The Punisher Season 1 – Netflix Review

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Birth Of The Punisher

Cast your mind back to the 70s. Surrounded by a universe of flying superheroes, super strength vigilantes and cosmic villains Gerry Conway with the help of John Romita Sr and Ross Andru came up with the idea of The Punisher.

A vigilante who has no powers, a horrible personality and will kill without a second thought to get the job done. Introduced as a bad guy with the plan to turn good over time. Over the years this character of

has developed just as much of a fan base as your

or Iron Man’s. Fast forward to 2015 where Jon Bernthal has been cast as the 4th live action version of the character for the second series of Netflix’s Daredevil.

This was so fantastically portrayed and the origin story was so well woven into the series that they decide to give Mr Bernthal his very own series.

So here we are, ****** (to those that have less spare time on their hands as I and may still be working through the series) Watching Daredevil series 2 is or at least the first half of it is highly advised before delving into this story. Bernthal developed the character so much in his appearances of that and seeing the grief he went through offers gravitas to the character going into his solo outing.

Sporting the famous vest

I’ll first of all break down a few of the highlights throughout the 13 episodes. The opening sequence is perhaps the 2nd best in the whole series. This is .

Frank working his way through the list of people associated with the murder of his family sporting the famous vest and cruising around in his black van. Also a nice bit of dark comedy featured here during a misunderstanding whilst Castle chokes someone to death in a toilet cubicle. Unfortunately that is the last we get to see of the skull for some time…and also the humour.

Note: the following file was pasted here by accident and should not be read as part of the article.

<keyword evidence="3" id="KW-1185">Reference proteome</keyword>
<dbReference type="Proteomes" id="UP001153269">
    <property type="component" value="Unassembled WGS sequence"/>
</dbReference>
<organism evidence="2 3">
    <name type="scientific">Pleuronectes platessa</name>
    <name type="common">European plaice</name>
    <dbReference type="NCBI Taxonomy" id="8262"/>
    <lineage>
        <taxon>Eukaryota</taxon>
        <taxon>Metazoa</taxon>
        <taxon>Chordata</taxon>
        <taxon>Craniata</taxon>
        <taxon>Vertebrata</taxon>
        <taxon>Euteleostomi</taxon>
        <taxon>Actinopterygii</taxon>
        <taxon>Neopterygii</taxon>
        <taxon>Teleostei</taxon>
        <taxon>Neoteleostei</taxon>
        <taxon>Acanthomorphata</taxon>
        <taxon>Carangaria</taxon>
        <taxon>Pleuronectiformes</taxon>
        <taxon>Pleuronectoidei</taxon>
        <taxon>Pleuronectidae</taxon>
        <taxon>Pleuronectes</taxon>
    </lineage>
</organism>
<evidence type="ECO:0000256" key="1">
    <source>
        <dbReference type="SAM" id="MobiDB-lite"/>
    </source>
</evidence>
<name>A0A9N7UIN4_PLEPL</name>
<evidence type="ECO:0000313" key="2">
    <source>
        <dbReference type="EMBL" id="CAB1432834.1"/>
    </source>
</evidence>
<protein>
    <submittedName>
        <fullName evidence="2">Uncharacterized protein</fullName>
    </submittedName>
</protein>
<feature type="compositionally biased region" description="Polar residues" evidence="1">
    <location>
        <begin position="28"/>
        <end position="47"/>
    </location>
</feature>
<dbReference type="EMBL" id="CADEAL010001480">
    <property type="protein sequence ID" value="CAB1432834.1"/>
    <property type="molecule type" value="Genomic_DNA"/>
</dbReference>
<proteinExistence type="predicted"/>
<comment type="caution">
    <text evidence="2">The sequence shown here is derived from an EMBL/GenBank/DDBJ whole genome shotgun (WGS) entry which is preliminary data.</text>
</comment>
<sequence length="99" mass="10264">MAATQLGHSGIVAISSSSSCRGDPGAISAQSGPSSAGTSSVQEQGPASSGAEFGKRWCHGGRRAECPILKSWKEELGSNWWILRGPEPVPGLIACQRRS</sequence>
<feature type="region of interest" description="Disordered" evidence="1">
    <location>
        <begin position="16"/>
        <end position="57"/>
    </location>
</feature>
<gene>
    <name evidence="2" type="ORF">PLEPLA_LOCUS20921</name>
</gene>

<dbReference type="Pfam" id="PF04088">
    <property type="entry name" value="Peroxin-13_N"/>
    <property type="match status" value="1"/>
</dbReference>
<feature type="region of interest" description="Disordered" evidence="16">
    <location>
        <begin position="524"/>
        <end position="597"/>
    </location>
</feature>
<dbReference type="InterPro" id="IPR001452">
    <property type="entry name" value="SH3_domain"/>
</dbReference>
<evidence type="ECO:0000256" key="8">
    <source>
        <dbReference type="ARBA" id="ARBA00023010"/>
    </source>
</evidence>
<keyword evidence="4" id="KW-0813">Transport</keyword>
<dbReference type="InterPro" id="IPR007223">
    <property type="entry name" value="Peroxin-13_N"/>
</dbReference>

The series does start slow and it’s hard to follow the various politics of homeland security and police. But in the 2nd episode we get a glimpse of that reluctant hero. This moment on the building site which is so typical of Frank’s character and really what defines The Punisher. Also it’s brutal in all the best kinds of way.

It’s then that the series however climbs an uphill struggle and struggles to kick off in the way you want but in episode 5 we get a great sequence worthy of the other

action scenes where Frank teams up with an old colleague to take out a number of hit men in the woods.

The image of Castle emerging from a pile of leaves is a particular highlight. Episode 6 offers the twist of Russ (Franks old besty) having an alliance with the big bad, Agent Orange. But it never felt like a twist and didn’t hold as much of a punch as I would’ve liked but maybe this is because as a fan of the comics you already know the path Russo is going to take. Sometimes it can disadvantage you being a fan of the source material for these things.